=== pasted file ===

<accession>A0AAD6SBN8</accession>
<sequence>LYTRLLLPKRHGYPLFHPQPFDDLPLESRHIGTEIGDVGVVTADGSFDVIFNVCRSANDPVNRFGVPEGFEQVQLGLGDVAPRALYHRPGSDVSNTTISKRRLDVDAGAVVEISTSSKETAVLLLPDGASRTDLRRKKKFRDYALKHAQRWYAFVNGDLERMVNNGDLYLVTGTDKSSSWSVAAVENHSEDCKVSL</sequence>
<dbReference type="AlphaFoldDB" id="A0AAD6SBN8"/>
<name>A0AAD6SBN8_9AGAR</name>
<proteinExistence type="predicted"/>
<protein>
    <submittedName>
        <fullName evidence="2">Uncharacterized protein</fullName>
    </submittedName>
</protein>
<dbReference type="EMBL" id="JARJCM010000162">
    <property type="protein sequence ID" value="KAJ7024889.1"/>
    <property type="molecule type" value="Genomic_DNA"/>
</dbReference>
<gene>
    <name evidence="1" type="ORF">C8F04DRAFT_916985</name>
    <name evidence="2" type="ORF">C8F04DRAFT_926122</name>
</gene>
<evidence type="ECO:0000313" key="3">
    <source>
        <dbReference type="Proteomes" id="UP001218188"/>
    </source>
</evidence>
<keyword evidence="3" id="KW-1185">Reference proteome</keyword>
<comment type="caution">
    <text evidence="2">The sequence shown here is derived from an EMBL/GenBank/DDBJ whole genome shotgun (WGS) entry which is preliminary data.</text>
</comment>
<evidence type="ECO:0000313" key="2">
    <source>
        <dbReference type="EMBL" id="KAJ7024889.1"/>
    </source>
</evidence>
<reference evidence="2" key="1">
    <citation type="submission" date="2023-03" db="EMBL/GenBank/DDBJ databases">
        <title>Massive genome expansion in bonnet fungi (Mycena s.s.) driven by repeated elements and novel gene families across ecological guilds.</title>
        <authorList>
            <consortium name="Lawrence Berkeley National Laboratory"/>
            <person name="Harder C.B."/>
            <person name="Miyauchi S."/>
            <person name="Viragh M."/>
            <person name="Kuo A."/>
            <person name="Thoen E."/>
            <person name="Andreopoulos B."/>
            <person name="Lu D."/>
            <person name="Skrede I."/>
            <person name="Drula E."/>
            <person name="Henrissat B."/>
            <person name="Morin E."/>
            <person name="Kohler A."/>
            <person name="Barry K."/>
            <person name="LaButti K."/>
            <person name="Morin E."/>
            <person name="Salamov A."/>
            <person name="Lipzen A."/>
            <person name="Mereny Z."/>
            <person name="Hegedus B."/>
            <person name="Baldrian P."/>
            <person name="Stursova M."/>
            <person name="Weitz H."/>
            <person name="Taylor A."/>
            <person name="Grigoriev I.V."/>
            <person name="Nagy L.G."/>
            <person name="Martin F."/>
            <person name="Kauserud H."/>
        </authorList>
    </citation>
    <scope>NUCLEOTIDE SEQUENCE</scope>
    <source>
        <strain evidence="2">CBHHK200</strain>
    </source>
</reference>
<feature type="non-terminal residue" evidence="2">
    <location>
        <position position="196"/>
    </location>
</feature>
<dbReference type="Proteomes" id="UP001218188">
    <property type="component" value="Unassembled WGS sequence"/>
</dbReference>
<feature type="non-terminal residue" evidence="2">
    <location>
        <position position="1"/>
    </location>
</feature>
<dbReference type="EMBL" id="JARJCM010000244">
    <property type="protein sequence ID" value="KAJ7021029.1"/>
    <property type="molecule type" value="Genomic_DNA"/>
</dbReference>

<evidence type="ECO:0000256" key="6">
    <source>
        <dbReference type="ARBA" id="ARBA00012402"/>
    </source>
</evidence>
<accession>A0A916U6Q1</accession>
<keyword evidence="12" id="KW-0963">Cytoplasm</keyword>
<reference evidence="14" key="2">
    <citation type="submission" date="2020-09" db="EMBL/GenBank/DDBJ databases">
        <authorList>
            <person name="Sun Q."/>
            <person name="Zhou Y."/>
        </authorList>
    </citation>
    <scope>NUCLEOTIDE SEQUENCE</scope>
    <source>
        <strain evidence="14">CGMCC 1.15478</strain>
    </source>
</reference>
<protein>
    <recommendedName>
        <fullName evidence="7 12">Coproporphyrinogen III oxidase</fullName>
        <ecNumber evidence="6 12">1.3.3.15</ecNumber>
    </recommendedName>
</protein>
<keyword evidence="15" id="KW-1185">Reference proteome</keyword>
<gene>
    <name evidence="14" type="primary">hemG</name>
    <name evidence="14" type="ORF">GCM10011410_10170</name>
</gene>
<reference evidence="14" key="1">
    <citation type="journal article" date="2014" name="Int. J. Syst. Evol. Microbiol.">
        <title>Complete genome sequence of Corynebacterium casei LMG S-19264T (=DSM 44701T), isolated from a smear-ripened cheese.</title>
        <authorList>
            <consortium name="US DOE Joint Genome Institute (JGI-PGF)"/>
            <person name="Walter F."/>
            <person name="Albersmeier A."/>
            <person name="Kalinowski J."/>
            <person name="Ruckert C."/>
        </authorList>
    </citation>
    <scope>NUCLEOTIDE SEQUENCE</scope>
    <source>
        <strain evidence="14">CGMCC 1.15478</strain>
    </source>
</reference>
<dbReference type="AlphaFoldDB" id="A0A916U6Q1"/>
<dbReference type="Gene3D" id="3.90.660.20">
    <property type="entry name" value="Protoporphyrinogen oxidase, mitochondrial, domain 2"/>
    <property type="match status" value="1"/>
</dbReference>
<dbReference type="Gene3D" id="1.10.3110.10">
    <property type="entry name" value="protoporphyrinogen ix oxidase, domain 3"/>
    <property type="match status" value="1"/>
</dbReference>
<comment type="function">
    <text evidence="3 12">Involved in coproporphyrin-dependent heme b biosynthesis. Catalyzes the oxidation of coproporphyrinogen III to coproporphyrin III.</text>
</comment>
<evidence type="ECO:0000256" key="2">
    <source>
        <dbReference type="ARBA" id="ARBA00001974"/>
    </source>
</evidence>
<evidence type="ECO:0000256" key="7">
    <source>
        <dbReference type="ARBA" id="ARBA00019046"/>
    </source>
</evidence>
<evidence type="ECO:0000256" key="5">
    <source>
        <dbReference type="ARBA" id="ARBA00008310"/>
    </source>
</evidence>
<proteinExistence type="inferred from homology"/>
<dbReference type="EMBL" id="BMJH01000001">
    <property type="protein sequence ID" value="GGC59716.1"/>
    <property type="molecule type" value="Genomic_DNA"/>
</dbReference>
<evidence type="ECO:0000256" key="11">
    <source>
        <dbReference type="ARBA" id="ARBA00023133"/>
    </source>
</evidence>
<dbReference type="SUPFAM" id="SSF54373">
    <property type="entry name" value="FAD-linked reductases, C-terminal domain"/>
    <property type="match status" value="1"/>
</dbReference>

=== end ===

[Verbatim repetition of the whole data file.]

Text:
<accession>A0AAD6SBN8</accession>
<sequence>LYTRLLLPKRHGYPLFHPQPFDDLPLESRHIGTEIGDVGVVTADGSFDVIFNVCRSANDPVNRFGVPEGFEQVQLGLGDVAPRALYHRPGSDVSNTTISKRRLDVDAGAVVEISTSSKETAVLLLPDGASRTDLRRKKKFRDYALKHAQRWYAFVNGDLERMVNNGDLYLVTGTDKSSSWSVAAVENHSEDCKVSL</sequence>
<dbReference type="AlphaFoldDB" id="A0AAD6SBN8"/>
<name>A0AAD6SBN8_9AGAR</name>
<proteinExistence type="predicted"/>
<protein>
    <submittedName>
        <fullName evidence="2">Uncharacterized protein</fullName>
    </submittedName>
</protein>
<dbReference type="EMBL" id="JARJCM010000162">
    <property type="protein sequence ID" value="KAJ7024889.1"/>
    <property type="molecule type" value="Genomic_DNA"/>
</dbReference>
<gene>
    <name evidence="1" type="ORF">C8F04DRAFT_916985</name>
    <name evidence="2" type="ORF">C8F04DRAFT_926122</name>
</gene>
<evidence type="ECO:0000313" key="3">
    <source>
        <dbReference type="Proteomes" id="UP001218188"/>
    </source>
</evidence>
<keyword evidence="3" id="KW-1185">Reference proteome</keyword>
<comment type="caution">
    <text evidence="2">The sequence shown here is derived from an EMBL/GenBank/DDBJ whole genome shotgun (WGS) entry which is preliminary data.</text>
</comment>
<evidence type="ECO:0000313" key="2">
    <source>
        <dbReference type="EMBL" id="KAJ7024889.1"/>
    </source>
</evidence>
<reference evidence="2" key="1">
    <citation type="submission" date="2023-03" db="EMBL/GenBank/DDBJ databases">
        <title>Massive genome expansion in bonnet fungi (Mycena s.s.) driven by repeated elements and novel gene families across ecological guilds.</title>
        <authorList>
            <consortium name="Lawrence Berkeley National Laboratory"/>
            <person name="Harder C.B."/>
            <person name="Miyauchi S."/>
            <person name="Viragh M."/>
            <person name="Kuo A."/>
            <person name="Thoen E."/>
            <person name="Andreopoulos B."/>
            <person name="Lu D."/>
            <person name="Skrede I."/>
            <person name="Drula E."/>
            <person name="Henrissat B."/>
            <person name="Morin E."/>
            <person name="Kohler A."/>
            <person name="Barry K."/>
            <person name="LaButti K."/>
            <person name="Morin E."/>
            <person name="Salamov A."/>
            <person name="Lipzen A."/>
            <person name="Mereny Z."/>
            <person name="Hegedus B."/>
            <person name="Baldrian P."/>
            <person name="Stursova M."/>
            <person name="Weitz H."/>
            <person name="Taylor A."/>
            <person name="Grigoriev I.V."/>
            <person name="Nagy L.G."/>
            <person name="Martin F."/>
            <person name="Kauserud H."/>
        </authorList>
    </citation>
    <scope>NUCLEOTIDE SEQUENCE</scope>
    <source>
        <strain evidence="2">CBHHK200</strain>
    </source>
</reference>
<feature type="non-terminal residue" evidence="2">
    <location>
        <position position="196"/>
    </location>
</feature>
<dbReference type="Proteomes" id="UP001218188">
    <property type="component" value="Unassembled WGS sequence"/>
</dbReference>
<feature type="non-terminal residue" evidence="2">
    <location>
        <position position="1"/>
    </location>
</feature>
<dbReference type="EMBL" id="JARJCM010000244">
    <property type="protein sequence ID" value="KAJ7021029.1"/>
    <property type="molecule type" value="Genomic_DNA"/>
</dbReference>

<evidence type="ECO:0000256" key="6">
    <source>
        <dbReference type="ARBA" id="ARBA00012402"/>
    </source>
</evidence>
<accession>A0A916U6Q1</accession>
<keyword evidence="12" id="KW-0963">Cytoplasm</keyword>
<reference evidence="14" key="2">
    <citation type="submission" date="2020-09" db="EMBL/GenBank/DDBJ databases">
        <authorList>
            <person name="Sun Q."/>
            <person name="Zhou Y."/>
        </authorList>
    </citation>
    <scope>NUCLEOTIDE SEQUENCE</scope>
    <source>
        <strain evidence="14">CGMCC 1.15478</strain>
    </source>
</reference>
<protein>
    <recommendedName>
        <fullName evidence="7 12">Coproporphyrinogen III oxidase</fullName>
        <ecNumber evidence="6 12">1.3.3.15</ecNumber>
    </recommendedName>
</protein>
<keyword evidence="15" id="KW-1185">Reference proteome</keyword>
<gene>
    <name evidence="14" type="primary">hemG</name>
    <name evidence="14" type="ORF">GCM10011410_10170</name>
</gene>
<reference evidence="14" key="1">
    <citation type="journal article" date="2014" name="Int. J. Syst. Evol. Microbiol.">
        <title>Complete genome sequence of Corynebacterium casei LMG S-19264T (=DSM 44701T), isolated from a smear-ripened cheese.</title>
        <authorList>
            <consortium name="US DOE Joint Genome Institute (JGI-PGF)"/>
            <person name="Walter F."/>
            <person name="Albersmeier A."/>
            <person name="Kalinowski J."/>
            <person name="Ruckert C."/>
        </authorList>
    </citation>
    <scope>NUCLEOTIDE SEQUENCE</scope>
    <source>
        <strain evidence="14">CGMCC 1.15478</strain>
    </source>
</reference>
<dbReference type="AlphaFoldDB" id="A0A916U6Q1"/>
<dbReference type="Gene3D" id="3.90.660.20">
    <property type="entry name" value="Protoporphyrinogen oxidase, mitochondrial, domain 2"/>
    <property type="match status" value="1"/>
</dbReference>
<dbReference type="Gene3D" id="1.10.3110.10">
    <property type="entry name" value="protoporphyrinogen ix oxidase, domain 3"/>
    <property type="match status" value="1"/>
</dbReference>
<comment type="function">
    <text evidence="3 12">Involved in coproporphyrin-dependent heme b biosynthesis. Catalyzes the oxidation of coproporphyrinogen III to coproporphyrin III.</text>
</comment>
<evidence type="ECO:0000256" key="2">
    <source>
        <dbReference type="ARBA" id="ARBA00001974"/>
    </source>
</evidence>
<evidence type="ECO:0000256" key="7">
    <source>
        <dbReference type="ARBA" id="ARBA00019046"/>
    </source>
</evidence>
<evidence type="ECO:0000256" key="5">
    <source>
        <dbReference type="ARBA" id="ARBA00008310"/>
    </source>
</evidence>
<proteinExistence type="inferred from homology"/>
<dbReference type="EMBL" id="BMJH01000001">
    <property type="protein sequence ID" value="GGC59716.1"/>
    <property type="molecule type" value="Genomic_DNA"/>
</dbReference>
<evidence type="ECO:0000256" key="11">
    <source>
        <dbReference type="ARBA" id="ARBA00023133"/>
    </source>
</evidence>
<dbReference type="SUPFAM" id="SSF54373">
    <property type="entry name" value="FAD-linked reductases, C-terminal domain"/>
    <property type="match status" value="1"/>
</dbReference>